My professional activities have kept me from writing as frequently as before. Another reason for the rareness of my posts is that I’ve been changing, or growing. Or at least that’s how it seems.
As a former surgeon, I’ve been forced to radically change my views about health and illness in order to adopt a new career in medical acupuncture. In addition, my extracurricular readings have taken me further and further into ‘consciousness research’ and the various lines of evidence that suggest mind can transcend body. As a result of these endeavors, I am now convinced that materialist science is simply wrong in its conviction that transcendent feelings are purely psychological, and that all spiritual ideas are either primitive, infantile, escapist, or fraudulent.
Granted, I’ve been moving toward this position for a long time. The difference is that I now believe there is a factual basis for believing in a transcendent reality. It no longer seems necessary to rely entirely on faith.
What we believe about the nature and origin of consciousness has wide-ranging implications. Back in college I greatly enjoyed learning about the nervous systems of insects and other invertebrates. Because these animals have large nerve cells with comparatively simple interconnections, they were amenable to electrical measurements that were difficult to accomplish in the vastly more complicated nervous systems of mammals. I also preferred studying invertebrates because I suffered few ethical qualms about experimenting on them; dissecting or killing larger and more complex animals would have troubled me.
However, I’ve been rethinking my beliefs ever since I recently captured a spider in my bathroom. The little creature showed clear signs of panic, and struggled valiantly to avoid my tissue paper. I finally nabbed it and dropped it out the window, hopefully unharmed. But the animal’s behavior made me wonder about the fairness of my old view of these little organisms as, essentially, biological robots. The spider clearly had an opinion about the desirability of capture. It did not seem to be reacting in a purely automatic way, but actively worked to dodge me and find an escape route. It seemed, dare I say, to have its own conscious volition. It may not have possessed the (obviously minimal) intelligence needed to write a blog, but it had desires and fears just like me.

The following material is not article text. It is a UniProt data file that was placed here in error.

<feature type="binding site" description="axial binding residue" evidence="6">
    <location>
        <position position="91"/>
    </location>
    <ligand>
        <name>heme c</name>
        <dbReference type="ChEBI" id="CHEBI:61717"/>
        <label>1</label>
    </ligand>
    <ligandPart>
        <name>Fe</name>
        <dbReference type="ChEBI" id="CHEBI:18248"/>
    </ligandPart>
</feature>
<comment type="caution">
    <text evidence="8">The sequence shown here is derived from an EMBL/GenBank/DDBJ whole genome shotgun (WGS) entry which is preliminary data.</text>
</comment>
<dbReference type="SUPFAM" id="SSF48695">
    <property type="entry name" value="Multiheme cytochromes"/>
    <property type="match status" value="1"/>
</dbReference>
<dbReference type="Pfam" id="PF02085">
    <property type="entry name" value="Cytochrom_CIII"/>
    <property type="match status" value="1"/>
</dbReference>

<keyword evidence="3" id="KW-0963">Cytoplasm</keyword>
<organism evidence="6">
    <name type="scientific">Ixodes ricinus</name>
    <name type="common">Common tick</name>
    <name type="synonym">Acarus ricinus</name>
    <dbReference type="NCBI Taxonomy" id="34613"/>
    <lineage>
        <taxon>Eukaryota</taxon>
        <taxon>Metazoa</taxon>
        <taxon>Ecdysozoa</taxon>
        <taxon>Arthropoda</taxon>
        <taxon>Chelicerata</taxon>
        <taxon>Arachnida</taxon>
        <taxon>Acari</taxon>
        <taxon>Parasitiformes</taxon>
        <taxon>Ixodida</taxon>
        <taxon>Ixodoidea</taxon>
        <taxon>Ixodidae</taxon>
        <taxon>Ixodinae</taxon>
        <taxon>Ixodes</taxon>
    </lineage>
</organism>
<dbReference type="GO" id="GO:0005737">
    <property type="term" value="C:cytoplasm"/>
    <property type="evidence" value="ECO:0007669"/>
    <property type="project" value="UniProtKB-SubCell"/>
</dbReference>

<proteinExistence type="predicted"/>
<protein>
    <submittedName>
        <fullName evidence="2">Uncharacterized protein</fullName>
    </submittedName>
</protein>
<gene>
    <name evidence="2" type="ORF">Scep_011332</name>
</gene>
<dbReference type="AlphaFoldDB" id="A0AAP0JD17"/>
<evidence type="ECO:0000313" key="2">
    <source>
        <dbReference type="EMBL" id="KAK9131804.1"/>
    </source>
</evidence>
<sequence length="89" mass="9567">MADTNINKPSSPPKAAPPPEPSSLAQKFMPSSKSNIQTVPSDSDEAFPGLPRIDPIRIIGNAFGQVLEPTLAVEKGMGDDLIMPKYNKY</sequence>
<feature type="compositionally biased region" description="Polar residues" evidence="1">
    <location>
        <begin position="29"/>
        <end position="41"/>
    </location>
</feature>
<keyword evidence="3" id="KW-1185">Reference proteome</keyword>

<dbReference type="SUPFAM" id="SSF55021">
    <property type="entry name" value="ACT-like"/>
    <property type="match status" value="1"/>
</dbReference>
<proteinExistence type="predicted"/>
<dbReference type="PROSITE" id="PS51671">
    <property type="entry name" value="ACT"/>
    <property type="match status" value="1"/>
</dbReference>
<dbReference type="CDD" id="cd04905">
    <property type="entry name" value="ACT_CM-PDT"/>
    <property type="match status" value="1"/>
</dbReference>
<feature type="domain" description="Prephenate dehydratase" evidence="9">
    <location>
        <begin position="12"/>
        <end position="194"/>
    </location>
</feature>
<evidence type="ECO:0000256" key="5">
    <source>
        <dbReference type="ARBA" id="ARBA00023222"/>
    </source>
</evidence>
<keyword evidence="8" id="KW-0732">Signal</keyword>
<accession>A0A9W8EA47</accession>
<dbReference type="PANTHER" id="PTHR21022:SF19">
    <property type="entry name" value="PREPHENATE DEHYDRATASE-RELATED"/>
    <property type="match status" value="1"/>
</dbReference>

The accepted scientific view is that consciousness arises as a result of the vast and complicated interconnections in the mammalian (and especially the human) brain. By this reasoning, an arthropod is not expected to have true consciousness, since its nervous system is orders of magnitude less intricate. Experimenting on a simple animal with a rudimentary brain would not be causing distress to any entity aware enough to truly care. It would be ethically sound.
However, if consciousness is not simply an emergent consequence of neural complexity, but exists independently in nature, then a spider probably has just as much right to fair treatment as I do. If awareness has its origins separate from the brain, then why should a larger and more complicated nervous system confer added rights?
This is just one tiny way in which my thinking and my values are changing. Believing that consciousness is an independent force of nature alters my attitude toward my thought stream, my inevitable death, and my sense of meaning. Overall, it gives me an awed sense of responsibility toward my own inner state as well as the well-being of others.
Incorporating this changing perspective takes time and energy. That’s a major reason why my posts have been so rare lately. Plus, during times of growth I hesitate to put my opinions out in public writing: I hate to pen essays based on transient opinions. However, I now believe my new beliefs about consciousness have solidified enough for me to make a small inroad into writing about them. There are many, many books about mind and spirituality, of course. I don’t write with a sense that I have much to add to the conversation, but I might as well chronicle my maturation.